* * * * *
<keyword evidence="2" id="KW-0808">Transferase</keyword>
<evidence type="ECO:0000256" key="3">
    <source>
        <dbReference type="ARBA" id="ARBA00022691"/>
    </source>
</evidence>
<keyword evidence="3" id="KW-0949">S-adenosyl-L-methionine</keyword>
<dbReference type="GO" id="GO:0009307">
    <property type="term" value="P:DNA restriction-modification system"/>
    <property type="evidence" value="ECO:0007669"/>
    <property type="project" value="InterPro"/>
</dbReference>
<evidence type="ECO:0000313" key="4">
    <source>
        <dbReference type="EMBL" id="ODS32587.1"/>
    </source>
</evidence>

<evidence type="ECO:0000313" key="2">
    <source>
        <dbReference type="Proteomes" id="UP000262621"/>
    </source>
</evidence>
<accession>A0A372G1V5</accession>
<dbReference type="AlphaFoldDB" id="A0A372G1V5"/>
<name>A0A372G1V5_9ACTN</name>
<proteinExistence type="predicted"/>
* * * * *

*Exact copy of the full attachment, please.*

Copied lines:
<keyword evidence="2" id="KW-0808">Transferase</keyword>
<evidence type="ECO:0000256" key="3">
    <source>
        <dbReference type="ARBA" id="ARBA00022691"/>
    </source>
</evidence>
<keyword evidence="3" id="KW-0949">S-adenosyl-L-methionine</keyword>
<dbReference type="GO" id="GO:0009307">
    <property type="term" value="P:DNA restriction-modification system"/>
    <property type="evidence" value="ECO:0007669"/>
    <property type="project" value="InterPro"/>
</dbReference>
<evidence type="ECO:0000313" key="4">
    <source>
        <dbReference type="EMBL" id="ODS32587.1"/>
    </source>
</evidence>

<evidence type="ECO:0000313" key="2">
    <source>
        <dbReference type="Proteomes" id="UP000262621"/>
    </source>
</evidence>
<accession>A0A372G1V5</accession>
<dbReference type="AlphaFoldDB" id="A0A372G1V5"/>
<name>A0A372G1V5_9ACTN</name>
<proteinExistence type="predicted"/>